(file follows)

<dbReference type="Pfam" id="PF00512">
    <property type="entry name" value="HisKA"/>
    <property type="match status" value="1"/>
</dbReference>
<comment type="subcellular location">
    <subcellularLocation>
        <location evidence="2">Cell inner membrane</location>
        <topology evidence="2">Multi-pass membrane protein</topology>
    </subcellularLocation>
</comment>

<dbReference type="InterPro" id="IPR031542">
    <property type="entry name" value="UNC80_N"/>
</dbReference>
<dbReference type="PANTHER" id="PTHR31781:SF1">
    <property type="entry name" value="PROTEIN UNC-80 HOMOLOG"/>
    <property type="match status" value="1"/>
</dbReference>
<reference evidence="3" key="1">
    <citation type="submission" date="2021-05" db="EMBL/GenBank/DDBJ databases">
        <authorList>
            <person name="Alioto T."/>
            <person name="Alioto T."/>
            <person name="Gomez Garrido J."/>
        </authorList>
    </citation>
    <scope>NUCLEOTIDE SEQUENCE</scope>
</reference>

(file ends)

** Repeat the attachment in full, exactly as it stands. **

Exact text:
<dbReference type="Pfam" id="PF00512">
    <property type="entry name" value="HisKA"/>
    <property type="match status" value="1"/>
</dbReference>
<comment type="subcellular location">
    <subcellularLocation>
        <location evidence="2">Cell inner membrane</location>
        <topology evidence="2">Multi-pass membrane protein</topology>
    </subcellularLocation>
</comment>

<dbReference type="InterPro" id="IPR031542">
    <property type="entry name" value="UNC80_N"/>
</dbReference>
<dbReference type="PANTHER" id="PTHR31781:SF1">
    <property type="entry name" value="PROTEIN UNC-80 HOMOLOG"/>
    <property type="match status" value="1"/>
</dbReference>
<reference evidence="3" key="1">
    <citation type="submission" date="2021-05" db="EMBL/GenBank/DDBJ databases">
        <authorList>
            <person name="Alioto T."/>
            <person name="Alioto T."/>
            <person name="Gomez Garrido J."/>
        </authorList>
    </citation>
    <scope>NUCLEOTIDE SEQUENCE</scope>
</reference>